Trouble in store: More pain on the way for UK retail

Helen Cahill
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High Street Shops Braced For April Business Tax Increases
A string of retail administrations are expected this year (Source: Getty)

A triple-blow of tax hikes, rising costs and a squeeze on consumer spending is threatening to wipe out thousands of British retailers, with a string of familiar high street names expected to fall into administration this year.

Nearly 23,000 retailers were under significant financial stress at the end of the first quarter according to insolvency firm Begbies Traynor – a rise of four per cent compared to the year before.

Read more: This multi-millionaire thinks Osborne and Cameron have "screwed" retailers

Nick Hood, a business risk adviser at Opus Restructuring, said between five and 10 high-street names could become insolvent this year.

"There will be more casualties going through the summer," he said. "A lot of stakeholders are now thinking there’s been a really fundamental change and I think the trigger for it is business rates... There is clearly a sorting-out going on in certain sectors, such as footwear and middle-market fashion."

Jaeger became the latest high street name to state its intention to shut stores at the end of last week. Twelve other retailers had already entered into administration by the end of March, according to analysis by the Centre for Retail Research (CRR).

Read more: Princess Kate favourite Jaeger is going into administration

Spending on the high street fell by 1.3 per cent in March, card giant Visa said this morning. Its latest consumer spending index revealed weakest quarter for spending growth since 2013.

Richard Hyman, an independent retail analyst, said the number of retail failures will "gain momentum" throughout the year.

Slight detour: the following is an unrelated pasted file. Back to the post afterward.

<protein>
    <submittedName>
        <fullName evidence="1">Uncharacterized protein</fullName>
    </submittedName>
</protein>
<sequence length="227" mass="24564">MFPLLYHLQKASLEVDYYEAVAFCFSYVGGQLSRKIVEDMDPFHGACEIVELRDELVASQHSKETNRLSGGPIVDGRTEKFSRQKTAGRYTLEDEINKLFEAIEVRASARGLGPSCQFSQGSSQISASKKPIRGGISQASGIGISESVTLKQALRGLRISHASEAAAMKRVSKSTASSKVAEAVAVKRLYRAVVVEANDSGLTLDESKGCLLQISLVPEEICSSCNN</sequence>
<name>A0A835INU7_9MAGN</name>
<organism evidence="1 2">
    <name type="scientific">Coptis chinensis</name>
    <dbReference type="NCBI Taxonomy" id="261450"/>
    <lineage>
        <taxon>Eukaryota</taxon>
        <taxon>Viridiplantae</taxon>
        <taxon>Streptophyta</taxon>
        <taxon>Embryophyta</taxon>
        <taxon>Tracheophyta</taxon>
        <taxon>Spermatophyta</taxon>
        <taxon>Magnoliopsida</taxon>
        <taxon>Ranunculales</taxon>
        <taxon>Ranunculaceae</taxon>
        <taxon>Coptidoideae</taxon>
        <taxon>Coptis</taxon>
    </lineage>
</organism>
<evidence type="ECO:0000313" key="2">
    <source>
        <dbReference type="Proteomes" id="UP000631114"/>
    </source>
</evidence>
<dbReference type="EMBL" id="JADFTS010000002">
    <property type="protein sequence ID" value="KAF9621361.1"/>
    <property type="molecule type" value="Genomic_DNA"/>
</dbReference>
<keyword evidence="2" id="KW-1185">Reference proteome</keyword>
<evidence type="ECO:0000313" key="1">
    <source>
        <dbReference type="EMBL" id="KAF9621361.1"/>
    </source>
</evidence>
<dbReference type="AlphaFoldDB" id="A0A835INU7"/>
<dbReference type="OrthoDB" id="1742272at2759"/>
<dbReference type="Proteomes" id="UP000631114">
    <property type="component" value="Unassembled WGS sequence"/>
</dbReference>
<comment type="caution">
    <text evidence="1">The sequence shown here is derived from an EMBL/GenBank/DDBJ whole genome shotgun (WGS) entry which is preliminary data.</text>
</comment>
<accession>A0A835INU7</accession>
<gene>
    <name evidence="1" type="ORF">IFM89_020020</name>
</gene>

"By the end of this year it will be a large number," he said. "A much larger number than post-Lehman brothers."

Fifty-four retailers went into administration in 2008, according the CRR, affecting more than 74,000 employees.

Year Companies failing Stores affected Employees affected
2017 (end March) 12 771 4,675
2016 30 1,504 26,110
2015 25 728 6,845
2014 43 1,314 12,335
2013 49 2,500 25,140
2012 54 3,951 48,142
2011 31 2,469 24,025
2010 26 944 10,930
2009 37 6,536 26,688
2008 54 5,793 74,539
2007 25 2,600 14,083

Julie Palmer, partner at Begbies Traynor, said that there was a "hodgepodge" of factors making business difficult for retailers, including rising business rates, tough competition, the fall in the value of sterling and rises in the national living wage.

Read more: Poundland's 99p stores have gone into administration

"The effects will be seen right across retail, in smaller and larger business," she said. "There will be some larger names in there as well."

The full impact of changes to business rates, which came into effect at the beginning of April, has not yet been felt by the sector. But even prior to the changes, many firms have found the going too tough.

Last month, Brantano footwear and several of Poundland's 99p Stores collapsed into administration. Jones the Bootmaker was saved from failure by private equity firm Endless, and Store Twenty One entered into talks with lenders after struggling to keep up with rent payments. High street clothing store Jaeger is expected to enter into administration within days.

Read more: Jobs will go at Brantano as administrators are called in

Hood added that suppliers and credit insurance firms will be looking "very carefully" at the high street retailers he has deemed at risk, and will be making decisions about whether or not they want to support struggling businesses until the Christmas sales period.

The problems in the sector have been exacerbated by fierce competition, especially in food and clothing, making it difficult for retailers to pass on costs. Shop prices continued to fall in March, according to figures from the British Retail Consortium, with prices on clothing and footwear down by as much as 5.9 per cent.

Big retailers, including Boots, John Lewis, Tesco and Sainsbury's, have been reducing headcount to survive the increasingly fraught retail environment.

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